As Beatriz, having accompanied her husband, lay dying during the siege of Mexico, her sister Francisca was by her side. The two were among only six Spanish women known to have accompanied the conquistadors during the fighting in Mexico. After the final victory, Francisca was observed enjoying a wild night of celebration. According to an eyewitness, Francisca and three other “adventurous women went gaily to dance with men still in their quilted armor.” It may well have been that night that she danced with her future husband, the son of Ponce de Leon, one of the legendary figures of the New World.
After Alonso’s undoing, Diego Ordaz was not about to fix up Francisca with another covert Jew. Instead he found Juan Gonzalez Ponce de Leon, a valiant suitor of noble, unblemished credentials. His father, the conqueror and governor of Puerto Rico, and discoverer of Florida, is forever known for what he searched for when he was getting old—the Fountain of Youth. His son was distinguished in his own right. Serving as a soldier under Ordaz’ command, Juan was the first man to reach the top of the main temple of Tenochtitlan and, despite being badly wounded, led a vanguard force that captured Montezuma. When Cortez asked him why, considering his injury, he had not withdrawn, but instead led the fight up the steps to Montezuma’s quarters, Juan answered: “Senor, this is not the time for men to be in bed.”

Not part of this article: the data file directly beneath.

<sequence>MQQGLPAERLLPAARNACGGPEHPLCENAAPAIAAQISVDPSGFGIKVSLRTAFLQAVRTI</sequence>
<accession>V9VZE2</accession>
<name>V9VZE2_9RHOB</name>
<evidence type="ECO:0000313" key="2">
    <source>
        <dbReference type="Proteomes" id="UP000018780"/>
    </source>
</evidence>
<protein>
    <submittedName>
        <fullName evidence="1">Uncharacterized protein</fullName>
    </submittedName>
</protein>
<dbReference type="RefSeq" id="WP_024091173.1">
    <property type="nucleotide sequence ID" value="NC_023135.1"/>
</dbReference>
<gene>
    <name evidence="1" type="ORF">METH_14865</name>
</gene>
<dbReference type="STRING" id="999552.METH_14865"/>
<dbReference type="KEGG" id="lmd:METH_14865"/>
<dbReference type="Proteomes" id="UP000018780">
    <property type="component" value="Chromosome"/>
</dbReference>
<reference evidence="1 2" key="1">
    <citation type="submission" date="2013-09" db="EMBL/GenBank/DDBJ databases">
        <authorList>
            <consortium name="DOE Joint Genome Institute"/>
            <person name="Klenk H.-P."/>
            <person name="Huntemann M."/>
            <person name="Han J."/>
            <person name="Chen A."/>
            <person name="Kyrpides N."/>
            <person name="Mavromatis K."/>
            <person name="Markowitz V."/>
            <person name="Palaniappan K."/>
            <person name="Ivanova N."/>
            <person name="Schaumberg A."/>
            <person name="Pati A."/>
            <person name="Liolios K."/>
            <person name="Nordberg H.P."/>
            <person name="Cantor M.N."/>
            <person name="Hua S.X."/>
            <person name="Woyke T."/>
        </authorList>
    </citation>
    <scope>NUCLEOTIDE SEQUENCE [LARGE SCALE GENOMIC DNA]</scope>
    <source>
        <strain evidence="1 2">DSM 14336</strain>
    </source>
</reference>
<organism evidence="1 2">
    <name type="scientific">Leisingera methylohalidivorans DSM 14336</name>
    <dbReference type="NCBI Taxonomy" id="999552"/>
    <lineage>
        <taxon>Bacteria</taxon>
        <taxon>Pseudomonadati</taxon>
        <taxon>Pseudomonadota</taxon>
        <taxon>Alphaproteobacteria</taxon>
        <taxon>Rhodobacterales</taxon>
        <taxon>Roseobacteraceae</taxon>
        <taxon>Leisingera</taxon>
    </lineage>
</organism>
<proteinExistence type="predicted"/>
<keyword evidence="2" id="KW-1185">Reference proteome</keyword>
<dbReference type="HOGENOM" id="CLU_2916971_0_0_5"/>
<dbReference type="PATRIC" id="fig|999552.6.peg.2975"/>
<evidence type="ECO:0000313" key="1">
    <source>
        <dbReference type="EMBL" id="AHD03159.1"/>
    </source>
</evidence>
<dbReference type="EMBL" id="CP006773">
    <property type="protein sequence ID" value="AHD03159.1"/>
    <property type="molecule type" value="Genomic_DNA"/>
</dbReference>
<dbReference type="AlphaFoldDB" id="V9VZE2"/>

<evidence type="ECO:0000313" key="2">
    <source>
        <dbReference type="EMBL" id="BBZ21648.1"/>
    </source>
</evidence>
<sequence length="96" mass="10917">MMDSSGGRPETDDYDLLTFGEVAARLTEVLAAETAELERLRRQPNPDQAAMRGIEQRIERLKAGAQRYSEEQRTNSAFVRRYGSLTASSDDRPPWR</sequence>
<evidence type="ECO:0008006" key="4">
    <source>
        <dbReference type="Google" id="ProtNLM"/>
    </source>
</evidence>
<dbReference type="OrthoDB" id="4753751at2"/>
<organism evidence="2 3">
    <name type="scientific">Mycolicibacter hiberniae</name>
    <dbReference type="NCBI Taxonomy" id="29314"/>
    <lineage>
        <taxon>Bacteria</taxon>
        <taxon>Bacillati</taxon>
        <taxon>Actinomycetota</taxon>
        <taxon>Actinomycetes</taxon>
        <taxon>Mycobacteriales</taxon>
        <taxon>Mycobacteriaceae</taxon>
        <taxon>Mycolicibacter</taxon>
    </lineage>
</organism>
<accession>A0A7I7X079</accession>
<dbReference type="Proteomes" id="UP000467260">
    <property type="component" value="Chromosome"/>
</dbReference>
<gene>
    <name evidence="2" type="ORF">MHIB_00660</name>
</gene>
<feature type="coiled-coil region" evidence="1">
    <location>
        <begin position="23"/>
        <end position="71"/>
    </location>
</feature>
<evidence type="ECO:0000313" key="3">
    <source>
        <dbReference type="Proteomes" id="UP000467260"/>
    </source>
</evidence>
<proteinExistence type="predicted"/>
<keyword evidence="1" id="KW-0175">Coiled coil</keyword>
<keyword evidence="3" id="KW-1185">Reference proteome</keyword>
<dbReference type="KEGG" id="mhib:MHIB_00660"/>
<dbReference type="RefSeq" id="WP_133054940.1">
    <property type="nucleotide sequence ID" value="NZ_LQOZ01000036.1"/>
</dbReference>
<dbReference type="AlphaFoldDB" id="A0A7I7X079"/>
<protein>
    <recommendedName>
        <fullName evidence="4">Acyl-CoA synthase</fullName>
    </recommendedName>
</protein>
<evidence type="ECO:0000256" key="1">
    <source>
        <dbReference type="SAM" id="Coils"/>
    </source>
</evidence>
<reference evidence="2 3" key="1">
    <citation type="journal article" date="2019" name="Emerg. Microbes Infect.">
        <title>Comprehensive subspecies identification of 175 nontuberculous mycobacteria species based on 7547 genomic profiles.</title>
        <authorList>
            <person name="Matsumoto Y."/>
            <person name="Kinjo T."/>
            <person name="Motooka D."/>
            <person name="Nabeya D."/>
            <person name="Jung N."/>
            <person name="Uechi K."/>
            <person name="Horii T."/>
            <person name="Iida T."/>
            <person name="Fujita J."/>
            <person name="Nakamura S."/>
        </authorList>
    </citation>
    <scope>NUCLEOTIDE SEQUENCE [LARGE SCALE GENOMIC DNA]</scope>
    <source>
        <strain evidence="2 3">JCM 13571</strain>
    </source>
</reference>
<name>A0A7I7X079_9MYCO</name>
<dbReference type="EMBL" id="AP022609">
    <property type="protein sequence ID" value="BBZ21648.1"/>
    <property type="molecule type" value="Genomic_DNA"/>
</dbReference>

Juan was aware of Francisca lineage even before Alonso’s trial had exposed her sister as a judaizer (a false converso). For years he and Alonso were friends, and until Alonso’s flaming death the two men were partners. They shared an encomienda in Actopan in the modern state of Hidalgo, about 60 miles north of Mexico City, where Alonso had his farm.
Alonso Estrada’s Wife & Daughters